China, Russia stand by nuclear power despite Europe's backtracking
China, Russia and the US are still solidly behind nuclear power, but European officials are asking if they can meet their energy needs without fission.
Nuclear energy proponents, who had been making gains in support for nuclear power prior to Japan’s crisis, likely have a tough road ahead of them now.Skip to next paragraph
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Workers at the Fukashima nuclear power plant are still struggling to cool down some of the overheating reactors in order to prevent a meltdown.
While US Energy Secretary Steven Chu said Tuesday that the US will stand by its support for nuclear power as a viable renewable energy source and will continue its development, Germany shuttered seven of its oldest nuclear power plants and the European Union announced plans to test all 143 plants in its 27 countries, The New York Times reported. China said it has suspended approval for all new plants until safety rules can be examined.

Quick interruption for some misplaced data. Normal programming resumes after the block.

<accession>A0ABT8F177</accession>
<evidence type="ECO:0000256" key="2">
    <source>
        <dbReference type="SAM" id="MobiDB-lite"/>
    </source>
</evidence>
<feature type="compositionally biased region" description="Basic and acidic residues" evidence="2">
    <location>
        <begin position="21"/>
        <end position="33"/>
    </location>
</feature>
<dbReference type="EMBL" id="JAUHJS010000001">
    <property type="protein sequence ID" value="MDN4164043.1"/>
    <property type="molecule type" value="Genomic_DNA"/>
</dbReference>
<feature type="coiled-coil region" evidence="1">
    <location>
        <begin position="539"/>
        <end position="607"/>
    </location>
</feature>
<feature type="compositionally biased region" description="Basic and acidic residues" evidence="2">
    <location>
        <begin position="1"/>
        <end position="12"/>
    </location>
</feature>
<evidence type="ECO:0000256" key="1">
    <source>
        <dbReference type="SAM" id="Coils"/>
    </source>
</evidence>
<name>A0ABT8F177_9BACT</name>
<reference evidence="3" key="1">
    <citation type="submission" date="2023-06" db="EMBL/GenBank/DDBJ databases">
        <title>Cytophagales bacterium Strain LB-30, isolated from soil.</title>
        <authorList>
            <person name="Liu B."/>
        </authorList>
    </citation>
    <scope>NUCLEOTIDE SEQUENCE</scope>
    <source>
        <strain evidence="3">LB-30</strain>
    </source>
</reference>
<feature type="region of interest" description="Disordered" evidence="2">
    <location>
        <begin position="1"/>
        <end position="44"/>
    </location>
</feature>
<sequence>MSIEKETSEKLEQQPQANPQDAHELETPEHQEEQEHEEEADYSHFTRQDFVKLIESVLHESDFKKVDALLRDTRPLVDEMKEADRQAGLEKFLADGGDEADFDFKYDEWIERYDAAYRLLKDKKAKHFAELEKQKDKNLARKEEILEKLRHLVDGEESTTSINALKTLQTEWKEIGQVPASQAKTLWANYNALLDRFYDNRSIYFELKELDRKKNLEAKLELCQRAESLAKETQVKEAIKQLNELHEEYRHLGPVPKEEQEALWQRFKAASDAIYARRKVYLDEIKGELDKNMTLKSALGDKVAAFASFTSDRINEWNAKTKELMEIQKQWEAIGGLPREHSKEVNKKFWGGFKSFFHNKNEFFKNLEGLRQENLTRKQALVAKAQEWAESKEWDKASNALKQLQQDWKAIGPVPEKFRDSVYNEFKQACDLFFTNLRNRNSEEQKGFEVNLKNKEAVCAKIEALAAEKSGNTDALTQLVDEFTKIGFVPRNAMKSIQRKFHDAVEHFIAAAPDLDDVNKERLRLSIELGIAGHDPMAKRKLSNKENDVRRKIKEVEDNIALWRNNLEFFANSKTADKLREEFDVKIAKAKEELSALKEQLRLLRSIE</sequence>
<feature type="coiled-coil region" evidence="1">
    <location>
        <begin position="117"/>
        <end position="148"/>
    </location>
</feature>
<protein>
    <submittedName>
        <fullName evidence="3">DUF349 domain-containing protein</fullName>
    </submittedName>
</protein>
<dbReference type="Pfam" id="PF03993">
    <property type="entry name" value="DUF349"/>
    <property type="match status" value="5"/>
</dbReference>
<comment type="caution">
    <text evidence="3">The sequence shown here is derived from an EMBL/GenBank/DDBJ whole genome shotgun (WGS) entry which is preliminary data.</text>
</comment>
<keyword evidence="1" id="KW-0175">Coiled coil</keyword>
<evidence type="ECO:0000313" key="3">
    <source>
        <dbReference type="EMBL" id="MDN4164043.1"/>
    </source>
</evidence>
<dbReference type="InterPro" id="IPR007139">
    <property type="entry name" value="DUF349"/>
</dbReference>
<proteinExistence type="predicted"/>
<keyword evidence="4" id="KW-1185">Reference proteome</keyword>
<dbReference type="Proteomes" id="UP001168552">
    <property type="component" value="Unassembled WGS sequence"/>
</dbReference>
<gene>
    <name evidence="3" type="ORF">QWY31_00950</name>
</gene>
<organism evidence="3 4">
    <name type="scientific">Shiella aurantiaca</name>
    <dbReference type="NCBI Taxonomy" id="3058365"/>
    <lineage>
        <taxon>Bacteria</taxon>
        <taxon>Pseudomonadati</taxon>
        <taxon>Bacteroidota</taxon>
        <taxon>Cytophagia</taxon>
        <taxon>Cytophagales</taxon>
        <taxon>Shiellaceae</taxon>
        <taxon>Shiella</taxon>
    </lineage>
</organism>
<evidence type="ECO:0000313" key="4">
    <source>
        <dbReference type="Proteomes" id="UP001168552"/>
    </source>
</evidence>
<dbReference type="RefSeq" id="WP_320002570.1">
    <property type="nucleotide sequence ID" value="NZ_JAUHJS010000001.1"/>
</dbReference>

Germany was the first European country to actually close plants. That Germany was the first to take such a step is not surprising – most Germans opposed nuclear power even before Japan’s troubles began, The Christian Science Monitor reported. Chancellor Angela Merkel angered many Germans last fall when she announced that the government was planning to overturn the previous government’s plan to end nuclear power by 2022.
Meanwhile, the European Union is making noise about a possible future in energy that does not include nuclear power. “We have to ask ourselves: ‘Can we in Europe, within time, secure our energy needs without nuclear power plants?’” asked EU Energy Commissioner Gunther Oettinger, according to the Associated Press.
Ministers and commissioners met in Brussels and agreed to conduct “stress tests” on all of the nuclear plants located in EU countries to determine whether they could hold up to natural disasters and other emergencies. Plants that fail the test will be shut down, according to Mr. Oettinger.